“Our pediatrician hovered over Aidan’s heart for way too long,” said Stephanie Mohun-Hintze, Aidan’s mom. “I knew something was wrong.”
During his 1-month-old checkup at a local doctor’s office in California, Maryland, Aidan’s pediatrician detected a rapid heartbeat. He immediately sent them to Children’s National where doctors confirmed that Aidan’s tiny heart was beating twice as fast as it should be.
Jeffrey Moak, M.D., Director of the Electrophysiology and Pacing Program within the Children’s National Heart Institute, diagnosed Aidan with a rare heart condition called Wolff-Parkinson White syndrome (WPW). Normally, electricity in the heart flows from the top chambers (atria) to the bottom chambers (ventricles) and is then extinguished, similar to a one-way road. In WPW, there is an extra, microscopic string of tissue that connects the upper and lower parts of the heart, creating a complete circuit that allows electrical currents to spin faster and faster.
“It’s sort of like a merry-go-ground,” says Dr. Moak. “It causes a form of reciprocating tachycardia involving the atria and ventricles, in other words a very rapid heartbeat.”
Typical symptoms for WPW include chest pain, dizziness, lightheadedness and pale or ashy skin. The scary part for Aidan’s family was that he didn’t have any symptoms before diagnosis or in the years to follow. “It was a complete shock,” remembers Stephanie.
The two primary ways to treat supraventricular tachycardia (SVT) are with medications that suppress the arrhythmia or with cardiac ablation, which uses targeted energy to destroy just the area of the heart causing the abnormal heartbeat. During an ablation, an electrophysiologist inserts a catheter (flexible tube) into a blood vessel and threads it into the heart.
“To safely and accurately target the microscopic pathway – and minimize patients’ exposure to radiation from x-rays – we use a radiation-free, 3-D mapping technology that allows physicians to precisely guide catheters during ablations. Once the origin of the issue is located, we send electrical impulses through the catheter to burn the tissue so it can no longer conduct electricity.”
Since catheters are designed primarily for use in adults, Dr. Moak and his team decided to treat Aidan’s condition with medication until he grew older. Over the next few days, they worked to finalize the best combination of medications to control his SVT. But his case proved to be more challenging than anyone had hoped or expected. Because he grew so quickly, doctors needed to continually adjust his medications to keep him from experiencing more episodes. In the first year, Aidan was admitted to Children’s four more times for SVT.
“We gave him medication every eight hours for the next six years. It changed the way we lived our lives,” says Stephanie. “We made special trips to his daycare center to make sure he was given his meds at just the right time. We tried to keep him away from children who were sick, as the flu or fever could put him over the edge and cause SVT. We are so thankful for our team at Children’s – especially during that time. They even taught us how use a stethoscope to check his heart rate at home in case we ever worried.”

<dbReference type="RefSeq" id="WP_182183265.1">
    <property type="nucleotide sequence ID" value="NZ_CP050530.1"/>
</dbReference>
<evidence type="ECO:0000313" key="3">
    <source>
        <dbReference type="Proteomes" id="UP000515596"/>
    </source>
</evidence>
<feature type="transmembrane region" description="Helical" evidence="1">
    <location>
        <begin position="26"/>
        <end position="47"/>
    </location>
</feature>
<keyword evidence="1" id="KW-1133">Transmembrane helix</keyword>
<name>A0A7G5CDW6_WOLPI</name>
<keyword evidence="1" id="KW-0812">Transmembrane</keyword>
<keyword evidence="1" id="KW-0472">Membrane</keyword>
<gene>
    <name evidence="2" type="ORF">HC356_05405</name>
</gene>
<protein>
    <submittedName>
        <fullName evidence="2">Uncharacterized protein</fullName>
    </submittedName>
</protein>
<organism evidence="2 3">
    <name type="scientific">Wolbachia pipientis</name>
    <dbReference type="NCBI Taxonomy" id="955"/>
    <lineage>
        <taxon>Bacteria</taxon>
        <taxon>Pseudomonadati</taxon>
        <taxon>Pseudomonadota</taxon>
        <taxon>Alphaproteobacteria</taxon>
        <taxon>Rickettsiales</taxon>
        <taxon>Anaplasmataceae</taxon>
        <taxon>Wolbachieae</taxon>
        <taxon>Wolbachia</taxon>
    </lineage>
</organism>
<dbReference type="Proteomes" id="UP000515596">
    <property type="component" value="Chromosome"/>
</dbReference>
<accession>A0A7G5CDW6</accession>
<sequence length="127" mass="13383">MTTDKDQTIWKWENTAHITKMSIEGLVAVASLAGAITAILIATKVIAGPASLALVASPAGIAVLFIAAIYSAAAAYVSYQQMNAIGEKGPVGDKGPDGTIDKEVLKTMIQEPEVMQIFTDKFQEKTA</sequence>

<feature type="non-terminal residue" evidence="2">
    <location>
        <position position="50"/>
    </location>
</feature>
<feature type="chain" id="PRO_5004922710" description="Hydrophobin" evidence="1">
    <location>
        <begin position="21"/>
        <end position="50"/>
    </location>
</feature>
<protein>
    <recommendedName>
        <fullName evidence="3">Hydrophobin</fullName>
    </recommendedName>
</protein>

Many children outgrow SVT, so in February 2015 when Aidan was 6 years old, the family and Dr. Moak decided to wean him off of his medications. Eight weeks later, however, he had another episode and was scheduled for an ablation to permanently resolve the issue.
The ablation was a success, but during Aidan’s two-month follow-up appointment, an electrocardiogram showed that the pathway had returned. This is more common for patients like Aidan, whose extra pathway is on the right side of their hearts. In September 2015, Dr. Moak performed the final ablation, curing Aidan of his WPW for good.
“We feel very fortunate to have had Dr. Moak and his fantastic team – Beth, Vicki and Carol – caring for Aidan for the last eight years,” said Stephanie. “Even though we live 50 miles from the hospital, it feels so close. We had a fantastic experience with Children’s.”
“It was a pleasure to care for Aidan and his moms,” says Beth Jarosz, R.N., M.S., electrophysiology nurse clinician. “Aidan’s SVT was complex, leading to several hospital admissions, often several days to a week at a time, in the first years of his life. His medications required numerous adjustments over the years, each followed by a 24-hour home monitor. Despite this, Aidan, Stephanie and Denise always took things in stride and kept a positive attitude and resilient spirit!”
“It was a delight to care for Aidan,” says Dr. Moak. “He and his family always kept positive attitudes and were very supportive and engaged in his medical care. I look forward to seeing all that Aidan will accomplish in the future.”
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